After working on our sleep deficits, we dialed up some Willie Nelson on the iPod and were on the road again during the second week of August. Our goal: to determine if predator patterns on oyster reefs from NC to Florida were associated with any patterns in oysters (e.g., number and size) and smaller animals that both use oyster reefs as habitat (e.g., polychaetes and crabs) and as food (e.g., crabs).
This destructive sampling involved ripping up large sections of our reefs and placing them in large bins while trying to prevent any crabs or other critters from falling out. Because these are marine organisms, we had to work fast and quickly get them into a temperature-controlled room (50 degrees F) back at FSU’s Marine Lab. Easy when collecting samples from nearby Alligator Harbor, but not so easy when collecting samples at our other three sites in Florida.
But before dashing back to the lab, we deployed some instrumentation and took lots of sediment and water samples (more about this stuff later). Then, the race to keep our samples fresh commenced and mostly occurred on I-95 and I-10; I’m still seeing lane dividers and road reflectors when I close my eyes at night. After a few hours of sleep, we would drive back across the state to another site and start the process all over again. All of this sleep deprivation and highway racing against biological clocks made me feel like I was Smokey the Bandit boot-legging some Coors Beer across state lines (maybe I’m showing my age here, but a classic movie nonetheless).
Luckily, we had some great volunteers to help process these samples back at the lab while I was out ripping up oyster reefs, because processing each sample took a long, long time.
Liz and Hanna sort the reef samples.
After a week and a half of sample processing, it was really cool (or so I hear, because I was mainly on the road) to see all the animals living within the oyster reefs and how they and the reefs themselves differed from site to site. For instance, Alligator Harbor seemed to have dense reefs of small oysters while Cedar Key had sparse reefs with slightly larger oysters; both had few mud crabs (maybe due to the abundance of big fish?). We also noticed that animals north of Jacksonville must be on growth hormone supplements because everything is gigantic (bigger mussels, bigger crabs, and bigger oysters). Meanwhile, the crown conch population in St. Augustine is huge and appears to be mowing down the oysters. So, now I have new side-project: why are crown conchs an abundant nuisance for oyster reefs in St. Augustine but not at other sites?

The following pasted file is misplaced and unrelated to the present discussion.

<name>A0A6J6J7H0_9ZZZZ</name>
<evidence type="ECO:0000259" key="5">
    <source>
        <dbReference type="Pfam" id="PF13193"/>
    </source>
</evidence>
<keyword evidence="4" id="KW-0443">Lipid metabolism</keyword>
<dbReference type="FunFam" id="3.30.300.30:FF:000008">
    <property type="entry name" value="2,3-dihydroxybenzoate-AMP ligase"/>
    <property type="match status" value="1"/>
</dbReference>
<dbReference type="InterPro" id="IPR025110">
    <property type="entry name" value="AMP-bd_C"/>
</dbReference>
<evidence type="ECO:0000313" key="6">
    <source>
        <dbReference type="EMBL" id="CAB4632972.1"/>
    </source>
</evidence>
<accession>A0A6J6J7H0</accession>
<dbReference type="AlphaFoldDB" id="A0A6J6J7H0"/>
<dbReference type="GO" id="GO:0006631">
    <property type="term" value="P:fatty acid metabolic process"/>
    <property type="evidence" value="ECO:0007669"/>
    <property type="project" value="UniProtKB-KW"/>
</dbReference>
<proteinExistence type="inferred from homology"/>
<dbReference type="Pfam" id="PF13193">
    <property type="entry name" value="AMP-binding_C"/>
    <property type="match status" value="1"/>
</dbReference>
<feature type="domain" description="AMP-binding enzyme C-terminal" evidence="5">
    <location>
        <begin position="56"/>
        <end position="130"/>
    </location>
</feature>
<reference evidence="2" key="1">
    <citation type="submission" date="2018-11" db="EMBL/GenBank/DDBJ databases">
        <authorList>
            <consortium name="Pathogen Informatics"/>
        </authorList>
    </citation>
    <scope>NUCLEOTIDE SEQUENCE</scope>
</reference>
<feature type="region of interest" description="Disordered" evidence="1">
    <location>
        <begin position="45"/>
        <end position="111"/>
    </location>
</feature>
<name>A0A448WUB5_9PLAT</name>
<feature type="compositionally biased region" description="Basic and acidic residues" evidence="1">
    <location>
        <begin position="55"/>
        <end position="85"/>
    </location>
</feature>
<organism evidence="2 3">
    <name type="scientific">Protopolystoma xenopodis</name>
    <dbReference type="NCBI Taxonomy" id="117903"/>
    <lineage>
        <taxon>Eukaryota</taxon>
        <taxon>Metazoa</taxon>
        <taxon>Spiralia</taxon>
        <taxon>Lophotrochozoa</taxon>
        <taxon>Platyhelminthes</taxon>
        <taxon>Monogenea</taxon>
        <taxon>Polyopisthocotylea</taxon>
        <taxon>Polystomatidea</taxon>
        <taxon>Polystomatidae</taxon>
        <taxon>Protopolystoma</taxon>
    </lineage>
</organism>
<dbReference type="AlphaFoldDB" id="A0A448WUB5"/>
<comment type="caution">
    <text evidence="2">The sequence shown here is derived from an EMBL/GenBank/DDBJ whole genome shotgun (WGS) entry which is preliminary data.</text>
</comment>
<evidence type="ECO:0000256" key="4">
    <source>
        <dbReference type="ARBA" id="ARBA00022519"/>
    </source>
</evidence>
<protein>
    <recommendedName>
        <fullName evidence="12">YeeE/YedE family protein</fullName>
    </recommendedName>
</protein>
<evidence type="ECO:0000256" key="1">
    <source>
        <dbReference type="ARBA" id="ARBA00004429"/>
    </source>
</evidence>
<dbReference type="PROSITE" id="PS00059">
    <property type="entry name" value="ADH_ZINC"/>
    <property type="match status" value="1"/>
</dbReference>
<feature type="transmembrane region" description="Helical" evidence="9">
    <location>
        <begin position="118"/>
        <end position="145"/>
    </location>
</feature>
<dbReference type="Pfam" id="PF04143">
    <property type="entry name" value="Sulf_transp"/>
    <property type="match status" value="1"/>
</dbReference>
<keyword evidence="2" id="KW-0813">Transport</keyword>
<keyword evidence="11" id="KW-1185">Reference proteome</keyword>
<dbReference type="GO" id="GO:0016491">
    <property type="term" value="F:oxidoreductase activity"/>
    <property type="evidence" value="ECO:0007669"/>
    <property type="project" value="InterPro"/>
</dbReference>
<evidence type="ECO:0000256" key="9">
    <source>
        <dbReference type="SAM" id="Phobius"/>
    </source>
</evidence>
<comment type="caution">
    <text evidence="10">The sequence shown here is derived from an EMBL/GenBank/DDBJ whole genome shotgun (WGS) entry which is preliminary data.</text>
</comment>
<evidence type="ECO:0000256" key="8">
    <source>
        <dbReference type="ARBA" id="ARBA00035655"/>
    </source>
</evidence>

From one week of field work, we now have about a month or so of associated lab work that will involve counting, measuring, and identifying every organism. I’m really excited to see how all the predator, intermediate consumer, and oyster reef data correlate from estuary to estuary.
David’s research is funded by the National Science Foundation.
As Dr. David Kimbro’s research assistant, I help out with all aspects of the biogeographic oyster project in the field and at the lab. David, myself, and Evan Pettis (an intern from FSU) have returned from our big sampling effort to characterize the predator community on the oyster reefs at our chosen field sites. Over the course of a productive yet exhausting week, we successfully deployed and retrieved nets and traps at Alligator Harbor, Cedar Key, and St. Augustine and found very interesting differences in the abundance and diversity of fish species between sites. St. Augustine had by far the greatest diversity of large fish species, including redfish, snapper, toadfish, flounder, jack, ladyfish, bluefish, and menhaden. At Cedar Key and Alligator Harbor we caught longnose gar, a fascinating and very ancient fish with extremely hard scales and a long toothy snout. The largest fish we encountered were black drum, which we only captured at Cedar Key. Pinfish, hardhead catfish, and striped mullet were present at all of our sites, although in varying abundances.